The kid was right and I was wrong. It is, indeed, a thing of extreme beauty. Far more stunning than any of Ferrari’s previous attempts at producing anything remotely practical. I’ve been in denial about the SUV luxury supercar market ever since it was mooted, basically because I never want to die and think if everything is put on hold, this may improve my chances. I am the opposite of Elon Musk. But, like Noah, he couldn’t be more right and I couldn’t be more wrong. Bentley’s Bentayga sales, for example, have been more than double their most optimistic expectations. Especially considering the average on-the-road price for a reasonably spec’d Bentayga is £350k. For which you could buy around 17½ of this week’s review car, the Seat Arona – yet another new SUV. As I sat in the Arona for the first time, pressed start, engaged first gear and began to pull out of the drive, I could feel precisely nothing.
It’s spacious (for its class), comfortable and extremely punchy (especially considering the size of its engine)
Not even the things I could feel before I got in it. You know, the usual stuff – vaguely human, a bit tired from the night before, contemplative of what the day had in store. The Arona neutralised me. I was no longer a person. I was a Seat Arona driver.
Let me point out immediately that there’s absolutely nothing wrong with this car. It’s spacious (for its class), comfortable and extremely punchy (especially considering the size of its engine). Visibility is excellent, the interior layout is both sensible and practical, it drives very nicely around town and cruising up and down the motorway, it has an 8in touchscreen with Apple CarPlay and Android Auto. Mine – one of the higher-spec models – even has automatic braking, the odd square yard of Alcantara and a flat-bottomed steering wheel. But none of that translated into anything remotely attractive to me as a car enthusiast.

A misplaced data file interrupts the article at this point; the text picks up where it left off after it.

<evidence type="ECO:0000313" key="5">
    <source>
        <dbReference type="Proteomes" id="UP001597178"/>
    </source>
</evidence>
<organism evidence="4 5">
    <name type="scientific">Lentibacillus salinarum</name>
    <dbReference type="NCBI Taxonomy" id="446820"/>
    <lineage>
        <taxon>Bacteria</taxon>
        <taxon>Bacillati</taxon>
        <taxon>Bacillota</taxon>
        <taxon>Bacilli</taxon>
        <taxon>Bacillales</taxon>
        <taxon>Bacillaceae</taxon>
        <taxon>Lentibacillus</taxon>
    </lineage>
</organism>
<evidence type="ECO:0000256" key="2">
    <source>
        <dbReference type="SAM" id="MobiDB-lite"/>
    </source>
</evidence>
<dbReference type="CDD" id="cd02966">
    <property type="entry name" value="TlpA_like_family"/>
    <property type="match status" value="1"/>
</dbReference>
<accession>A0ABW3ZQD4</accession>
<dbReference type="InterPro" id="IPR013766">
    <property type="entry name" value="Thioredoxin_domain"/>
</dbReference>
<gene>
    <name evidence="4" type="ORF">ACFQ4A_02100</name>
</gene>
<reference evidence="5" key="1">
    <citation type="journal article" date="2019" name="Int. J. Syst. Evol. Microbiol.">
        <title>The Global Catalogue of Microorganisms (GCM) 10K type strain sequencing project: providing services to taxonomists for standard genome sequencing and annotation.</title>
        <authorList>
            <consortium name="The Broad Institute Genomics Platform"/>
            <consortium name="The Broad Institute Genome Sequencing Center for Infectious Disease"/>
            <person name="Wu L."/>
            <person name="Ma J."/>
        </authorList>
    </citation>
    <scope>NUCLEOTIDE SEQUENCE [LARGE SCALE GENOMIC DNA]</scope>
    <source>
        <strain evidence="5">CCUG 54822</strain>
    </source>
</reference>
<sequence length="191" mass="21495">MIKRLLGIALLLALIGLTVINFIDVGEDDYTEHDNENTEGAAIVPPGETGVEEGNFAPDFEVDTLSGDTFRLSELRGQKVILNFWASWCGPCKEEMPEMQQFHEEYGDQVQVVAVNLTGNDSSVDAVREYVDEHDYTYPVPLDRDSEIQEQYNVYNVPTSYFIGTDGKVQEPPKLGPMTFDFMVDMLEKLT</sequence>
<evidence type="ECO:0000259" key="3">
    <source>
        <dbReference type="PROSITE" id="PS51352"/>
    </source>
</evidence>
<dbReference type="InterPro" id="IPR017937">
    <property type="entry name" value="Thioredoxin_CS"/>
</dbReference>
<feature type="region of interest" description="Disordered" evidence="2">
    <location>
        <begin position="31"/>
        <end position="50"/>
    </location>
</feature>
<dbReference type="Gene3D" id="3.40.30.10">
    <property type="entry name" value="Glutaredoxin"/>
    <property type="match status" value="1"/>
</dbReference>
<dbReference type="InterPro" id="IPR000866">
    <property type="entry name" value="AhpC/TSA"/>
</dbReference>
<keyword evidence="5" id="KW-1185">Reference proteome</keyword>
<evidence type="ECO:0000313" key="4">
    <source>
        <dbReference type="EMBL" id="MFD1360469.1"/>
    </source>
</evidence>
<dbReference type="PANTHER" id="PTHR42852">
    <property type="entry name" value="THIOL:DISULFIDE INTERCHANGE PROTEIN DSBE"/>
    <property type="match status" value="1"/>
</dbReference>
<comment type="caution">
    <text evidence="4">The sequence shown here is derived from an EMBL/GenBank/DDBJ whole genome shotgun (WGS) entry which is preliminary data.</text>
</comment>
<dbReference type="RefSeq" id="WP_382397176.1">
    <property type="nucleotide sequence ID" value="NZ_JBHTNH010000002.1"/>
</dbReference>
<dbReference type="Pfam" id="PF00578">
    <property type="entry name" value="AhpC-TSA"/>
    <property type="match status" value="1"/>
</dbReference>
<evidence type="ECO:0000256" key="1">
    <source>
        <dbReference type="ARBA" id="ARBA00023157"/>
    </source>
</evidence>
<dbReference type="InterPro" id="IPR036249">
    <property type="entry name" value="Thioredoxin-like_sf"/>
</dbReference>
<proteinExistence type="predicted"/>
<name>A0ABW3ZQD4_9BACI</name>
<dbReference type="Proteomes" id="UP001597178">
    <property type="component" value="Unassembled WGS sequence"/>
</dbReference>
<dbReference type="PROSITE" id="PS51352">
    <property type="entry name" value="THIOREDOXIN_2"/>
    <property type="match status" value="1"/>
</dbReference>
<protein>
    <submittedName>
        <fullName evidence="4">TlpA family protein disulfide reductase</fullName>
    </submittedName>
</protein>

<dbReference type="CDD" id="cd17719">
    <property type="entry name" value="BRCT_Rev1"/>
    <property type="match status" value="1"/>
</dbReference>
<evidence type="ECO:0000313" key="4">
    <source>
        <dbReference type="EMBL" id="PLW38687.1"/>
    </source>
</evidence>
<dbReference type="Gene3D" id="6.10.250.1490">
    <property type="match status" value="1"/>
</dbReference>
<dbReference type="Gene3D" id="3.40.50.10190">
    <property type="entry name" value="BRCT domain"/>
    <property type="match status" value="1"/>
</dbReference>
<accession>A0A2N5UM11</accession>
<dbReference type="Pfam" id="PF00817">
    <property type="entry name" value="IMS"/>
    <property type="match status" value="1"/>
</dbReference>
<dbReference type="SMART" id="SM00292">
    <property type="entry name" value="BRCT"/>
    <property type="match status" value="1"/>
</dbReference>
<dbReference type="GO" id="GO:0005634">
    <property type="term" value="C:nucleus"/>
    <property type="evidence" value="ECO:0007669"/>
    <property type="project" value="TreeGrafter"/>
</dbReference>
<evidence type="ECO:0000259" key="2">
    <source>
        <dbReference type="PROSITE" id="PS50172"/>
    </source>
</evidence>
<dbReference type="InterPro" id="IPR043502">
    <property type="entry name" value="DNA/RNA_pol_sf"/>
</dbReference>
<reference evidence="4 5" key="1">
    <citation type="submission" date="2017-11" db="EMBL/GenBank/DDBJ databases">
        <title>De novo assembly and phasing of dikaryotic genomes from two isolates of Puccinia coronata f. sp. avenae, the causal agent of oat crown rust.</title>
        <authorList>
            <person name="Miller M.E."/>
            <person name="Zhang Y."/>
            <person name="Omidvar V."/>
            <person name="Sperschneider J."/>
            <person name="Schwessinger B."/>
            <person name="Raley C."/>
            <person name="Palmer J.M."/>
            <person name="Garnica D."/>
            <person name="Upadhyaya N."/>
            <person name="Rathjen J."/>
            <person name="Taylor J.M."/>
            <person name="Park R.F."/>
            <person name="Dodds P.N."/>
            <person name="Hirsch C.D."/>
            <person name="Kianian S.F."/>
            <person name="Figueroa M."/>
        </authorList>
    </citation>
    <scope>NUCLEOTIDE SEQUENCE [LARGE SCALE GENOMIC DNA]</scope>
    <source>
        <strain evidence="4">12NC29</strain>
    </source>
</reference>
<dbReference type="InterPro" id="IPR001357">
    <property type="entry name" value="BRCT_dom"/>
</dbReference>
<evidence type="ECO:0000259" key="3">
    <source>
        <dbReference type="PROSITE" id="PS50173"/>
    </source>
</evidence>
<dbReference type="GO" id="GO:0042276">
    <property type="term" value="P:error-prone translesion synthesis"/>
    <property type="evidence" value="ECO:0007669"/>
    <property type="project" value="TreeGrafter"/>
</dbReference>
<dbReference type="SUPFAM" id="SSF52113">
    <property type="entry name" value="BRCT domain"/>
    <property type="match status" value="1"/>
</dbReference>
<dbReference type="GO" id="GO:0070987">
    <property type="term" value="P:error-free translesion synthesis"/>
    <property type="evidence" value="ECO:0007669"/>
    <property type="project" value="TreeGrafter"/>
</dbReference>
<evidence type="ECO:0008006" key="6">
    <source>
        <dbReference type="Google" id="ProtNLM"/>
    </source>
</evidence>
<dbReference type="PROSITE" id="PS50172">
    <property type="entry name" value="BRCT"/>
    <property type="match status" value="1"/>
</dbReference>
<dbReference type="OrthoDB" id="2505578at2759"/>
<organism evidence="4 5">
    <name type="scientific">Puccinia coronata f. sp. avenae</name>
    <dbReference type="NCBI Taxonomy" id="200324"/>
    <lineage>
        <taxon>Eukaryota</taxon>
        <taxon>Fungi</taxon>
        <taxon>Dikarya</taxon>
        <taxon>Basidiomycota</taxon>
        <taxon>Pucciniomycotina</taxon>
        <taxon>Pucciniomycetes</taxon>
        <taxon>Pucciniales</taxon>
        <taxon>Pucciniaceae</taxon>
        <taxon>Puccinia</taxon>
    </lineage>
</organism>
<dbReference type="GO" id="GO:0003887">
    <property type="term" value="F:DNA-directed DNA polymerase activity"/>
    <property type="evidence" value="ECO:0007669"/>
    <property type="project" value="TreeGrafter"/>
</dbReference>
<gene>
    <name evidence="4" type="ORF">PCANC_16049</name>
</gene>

Engine 1.0-litre petrol
Gearbox Six-speed manual
0-60mph 9.8 seconds
Fuel economy 56.5mpg
First year road tax £160
I have no idea specifically why not. The selfsame features in other cars can be almost impossible to resist gushing about. But not in the Arona. Perhaps it’s because everything is shrouded in black. It’s everywhere. Like the North Pole in midwinter or a confederation of funeral directors. I liked the driving position and some far less important things like the shape of the bonnet, the feel of the hand-stitched leather gear knob and how I could talk to the kids in the back because the front seats don’t cut off all the energy, even though they are massive. But none of that registered on my hard drive of emotional triggers that make me want to recommend a car. I can put this down to only two reasons.
Either I need a proper emotional, physical and psychological MOT, like those they do at the Mayo Clinic in the US. Or… this is simply the most sensible car I’ve ever driven, with everything just as it should be and no surprises. A car, perhaps, for people who have no interest in cars. They might be interested in most other things you need a car for – dogs, bikes, shopping, day trips, road trips, looking at nice things passing by. If you want any or all of that but don’t want a car to get in the way, this is for you. It’s also quite good value for money, quite good on fuel and quite a lot like a mini version of the hugely successful Seat Ateca. Next!